Aprons for Autism

Natalie Caldwell of Quilt Culture in Red Bluff, CA, is a grandmother of three very much loved grandchildren who manage the daily struggles of autism. She has first hand knowledge of the challenges families are faced with.

Natalie’s daughter asked her to sew aprons for her children to wear to help make it easier when dealing with messes during the learning process. Sensory activities assist children who have been diagnosed with autism spectrum disorder (ASD). These sensory activities are often messy, leaving clothing stained, wet, and even ruined. Painting, mud sculptures, and homemade slime are no match for staying clean and presentable at school.

As a result, Aprons for Autism was born! The program provides aprons to special needs children, a small gesture that can make a big impact in the daily aspects of a child’s life or a family with a special needs child.

Ways to Participate

MAKE AN APRON! Quilt Culture has several patterns for you to download and use. Additionally, they have apron kits you can purchase for $15 that includes a pattern, batik fabric, an apron label, and aslo includes shipping. If you are local, you can pick up a kit from Quilt Culture for just $10.

Mail the apron to Quilt Culture, and they will get it to children in need.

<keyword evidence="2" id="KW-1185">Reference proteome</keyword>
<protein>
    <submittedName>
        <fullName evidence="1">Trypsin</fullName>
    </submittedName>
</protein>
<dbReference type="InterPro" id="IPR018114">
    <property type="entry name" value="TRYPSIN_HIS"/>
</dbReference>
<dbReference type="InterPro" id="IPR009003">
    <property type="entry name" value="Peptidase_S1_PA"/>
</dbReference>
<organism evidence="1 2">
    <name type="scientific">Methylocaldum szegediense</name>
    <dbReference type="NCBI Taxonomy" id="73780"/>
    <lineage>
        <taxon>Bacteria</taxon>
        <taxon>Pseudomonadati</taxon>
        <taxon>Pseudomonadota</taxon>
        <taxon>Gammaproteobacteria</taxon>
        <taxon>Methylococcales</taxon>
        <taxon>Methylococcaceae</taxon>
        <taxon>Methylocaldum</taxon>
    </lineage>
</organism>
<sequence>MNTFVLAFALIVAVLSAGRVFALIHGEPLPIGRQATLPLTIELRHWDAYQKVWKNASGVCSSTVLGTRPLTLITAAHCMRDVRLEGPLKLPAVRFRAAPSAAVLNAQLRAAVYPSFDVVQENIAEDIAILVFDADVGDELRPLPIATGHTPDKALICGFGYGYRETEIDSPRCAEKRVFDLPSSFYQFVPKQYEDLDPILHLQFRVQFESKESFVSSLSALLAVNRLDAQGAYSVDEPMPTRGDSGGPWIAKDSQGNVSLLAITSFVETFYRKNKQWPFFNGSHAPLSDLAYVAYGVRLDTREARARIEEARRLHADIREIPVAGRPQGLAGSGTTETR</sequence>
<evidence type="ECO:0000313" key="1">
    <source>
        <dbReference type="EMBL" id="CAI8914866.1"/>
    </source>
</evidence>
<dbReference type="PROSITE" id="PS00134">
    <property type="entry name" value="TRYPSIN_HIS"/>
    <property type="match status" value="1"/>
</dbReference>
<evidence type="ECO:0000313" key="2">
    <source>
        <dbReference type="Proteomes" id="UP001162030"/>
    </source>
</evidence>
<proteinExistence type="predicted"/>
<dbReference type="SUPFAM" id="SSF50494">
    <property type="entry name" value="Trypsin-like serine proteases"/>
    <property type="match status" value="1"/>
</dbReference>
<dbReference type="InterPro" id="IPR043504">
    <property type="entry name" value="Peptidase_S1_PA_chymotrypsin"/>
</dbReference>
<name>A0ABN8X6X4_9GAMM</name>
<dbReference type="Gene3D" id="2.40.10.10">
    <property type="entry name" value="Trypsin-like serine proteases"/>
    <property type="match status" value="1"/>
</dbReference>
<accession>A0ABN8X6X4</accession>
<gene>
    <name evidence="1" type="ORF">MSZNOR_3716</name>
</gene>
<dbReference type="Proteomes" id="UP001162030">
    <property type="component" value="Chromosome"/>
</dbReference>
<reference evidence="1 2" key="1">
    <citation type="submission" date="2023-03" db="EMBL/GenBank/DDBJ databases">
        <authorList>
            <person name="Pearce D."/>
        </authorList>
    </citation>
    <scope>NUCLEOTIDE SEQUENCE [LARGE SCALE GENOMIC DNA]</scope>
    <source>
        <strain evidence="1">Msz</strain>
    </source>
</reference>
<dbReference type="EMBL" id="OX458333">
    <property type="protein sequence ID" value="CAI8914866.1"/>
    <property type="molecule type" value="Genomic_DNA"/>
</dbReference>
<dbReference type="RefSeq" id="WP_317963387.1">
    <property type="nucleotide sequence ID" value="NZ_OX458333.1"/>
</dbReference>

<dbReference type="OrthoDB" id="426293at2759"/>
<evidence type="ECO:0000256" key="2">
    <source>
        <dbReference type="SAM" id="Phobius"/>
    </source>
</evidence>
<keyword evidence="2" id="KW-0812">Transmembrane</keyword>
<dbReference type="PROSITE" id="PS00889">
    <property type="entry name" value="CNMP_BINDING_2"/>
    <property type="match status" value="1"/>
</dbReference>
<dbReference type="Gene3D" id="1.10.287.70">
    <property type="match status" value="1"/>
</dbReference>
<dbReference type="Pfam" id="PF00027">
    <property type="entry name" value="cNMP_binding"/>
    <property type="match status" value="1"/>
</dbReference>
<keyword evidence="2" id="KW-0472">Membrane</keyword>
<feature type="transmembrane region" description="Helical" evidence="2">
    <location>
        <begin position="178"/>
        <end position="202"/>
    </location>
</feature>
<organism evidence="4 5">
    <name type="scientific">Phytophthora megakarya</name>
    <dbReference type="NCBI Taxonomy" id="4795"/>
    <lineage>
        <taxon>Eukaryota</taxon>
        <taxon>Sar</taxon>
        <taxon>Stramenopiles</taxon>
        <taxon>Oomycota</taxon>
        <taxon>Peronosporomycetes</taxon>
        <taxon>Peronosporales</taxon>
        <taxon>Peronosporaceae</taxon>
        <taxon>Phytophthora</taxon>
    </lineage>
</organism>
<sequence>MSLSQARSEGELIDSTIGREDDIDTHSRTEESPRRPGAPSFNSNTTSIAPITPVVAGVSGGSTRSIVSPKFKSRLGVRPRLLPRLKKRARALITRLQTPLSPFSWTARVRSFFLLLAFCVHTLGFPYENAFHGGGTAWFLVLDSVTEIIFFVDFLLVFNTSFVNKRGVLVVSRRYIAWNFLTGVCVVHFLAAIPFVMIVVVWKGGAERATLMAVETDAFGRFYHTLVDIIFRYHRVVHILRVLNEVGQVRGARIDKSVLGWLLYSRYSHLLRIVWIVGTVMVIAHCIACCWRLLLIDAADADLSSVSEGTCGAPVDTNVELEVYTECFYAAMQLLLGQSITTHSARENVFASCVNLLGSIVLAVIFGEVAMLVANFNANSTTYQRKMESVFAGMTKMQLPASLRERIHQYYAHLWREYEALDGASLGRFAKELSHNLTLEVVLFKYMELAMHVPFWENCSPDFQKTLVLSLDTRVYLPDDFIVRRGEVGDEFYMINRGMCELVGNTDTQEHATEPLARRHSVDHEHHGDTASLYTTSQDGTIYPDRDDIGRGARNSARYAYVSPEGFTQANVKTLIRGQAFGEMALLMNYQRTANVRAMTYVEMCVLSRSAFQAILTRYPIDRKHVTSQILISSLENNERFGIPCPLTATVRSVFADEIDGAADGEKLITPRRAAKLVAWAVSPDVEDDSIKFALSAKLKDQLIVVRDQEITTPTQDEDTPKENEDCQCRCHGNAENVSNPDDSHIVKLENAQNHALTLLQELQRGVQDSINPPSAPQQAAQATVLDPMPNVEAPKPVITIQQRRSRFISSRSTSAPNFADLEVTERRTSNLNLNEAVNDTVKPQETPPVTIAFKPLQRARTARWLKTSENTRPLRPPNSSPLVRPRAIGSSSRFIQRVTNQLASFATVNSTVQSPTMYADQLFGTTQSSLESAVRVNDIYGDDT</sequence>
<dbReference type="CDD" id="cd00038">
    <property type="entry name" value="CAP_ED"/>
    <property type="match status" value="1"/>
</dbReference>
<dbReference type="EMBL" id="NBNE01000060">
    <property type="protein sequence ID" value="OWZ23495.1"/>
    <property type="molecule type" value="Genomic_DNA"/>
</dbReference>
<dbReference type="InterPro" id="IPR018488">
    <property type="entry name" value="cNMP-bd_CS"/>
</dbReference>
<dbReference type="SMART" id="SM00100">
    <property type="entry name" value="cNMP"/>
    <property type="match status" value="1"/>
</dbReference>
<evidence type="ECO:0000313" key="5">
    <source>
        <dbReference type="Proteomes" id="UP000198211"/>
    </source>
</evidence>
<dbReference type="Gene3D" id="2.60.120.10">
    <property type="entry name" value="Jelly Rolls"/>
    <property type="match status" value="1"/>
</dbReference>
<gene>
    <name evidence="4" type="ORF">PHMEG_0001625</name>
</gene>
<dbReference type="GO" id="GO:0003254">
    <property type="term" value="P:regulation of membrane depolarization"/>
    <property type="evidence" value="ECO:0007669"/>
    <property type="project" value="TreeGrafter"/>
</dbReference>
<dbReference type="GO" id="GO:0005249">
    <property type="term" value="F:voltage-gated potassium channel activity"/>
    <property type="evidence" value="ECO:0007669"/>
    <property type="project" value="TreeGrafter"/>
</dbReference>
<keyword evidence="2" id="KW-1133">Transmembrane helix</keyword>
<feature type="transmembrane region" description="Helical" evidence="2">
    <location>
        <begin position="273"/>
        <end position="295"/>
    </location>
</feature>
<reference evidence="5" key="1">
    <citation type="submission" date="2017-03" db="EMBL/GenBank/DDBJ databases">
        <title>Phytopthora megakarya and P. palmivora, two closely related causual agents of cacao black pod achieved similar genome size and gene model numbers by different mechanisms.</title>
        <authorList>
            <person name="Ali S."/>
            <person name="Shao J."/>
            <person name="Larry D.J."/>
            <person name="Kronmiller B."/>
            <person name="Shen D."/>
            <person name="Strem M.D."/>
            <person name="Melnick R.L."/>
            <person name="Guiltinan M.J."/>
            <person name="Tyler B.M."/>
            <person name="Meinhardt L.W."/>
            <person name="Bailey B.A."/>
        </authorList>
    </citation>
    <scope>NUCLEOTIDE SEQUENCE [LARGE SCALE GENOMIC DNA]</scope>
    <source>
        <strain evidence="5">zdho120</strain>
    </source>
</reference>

Address: 22025 Gilmore Ranch Road, Red Bluff, CA 96080

Alternatively, you can gift your apron to a child in your community or an autism organization near you.

SPREAD THE WORD! The goal is to make and distribute 100,000 aprons, which seems like a lot, but there are currently 80 million people in the world with autism, which is about 1% of the population. The need is great and you can help grow this movement by simply sewing an apron, host a sew-in, and encourage local organizations to reach out and request aprons for their students and children with special needs.

To find out more, to watch a video on how to sew an apron, to download a pattern, to sponsor an apron, to order an apron kit, to order aprons for Autism labels for your own aprons to gift, go to their website.

Images courtesy: krcrtv.com, quiltculture.art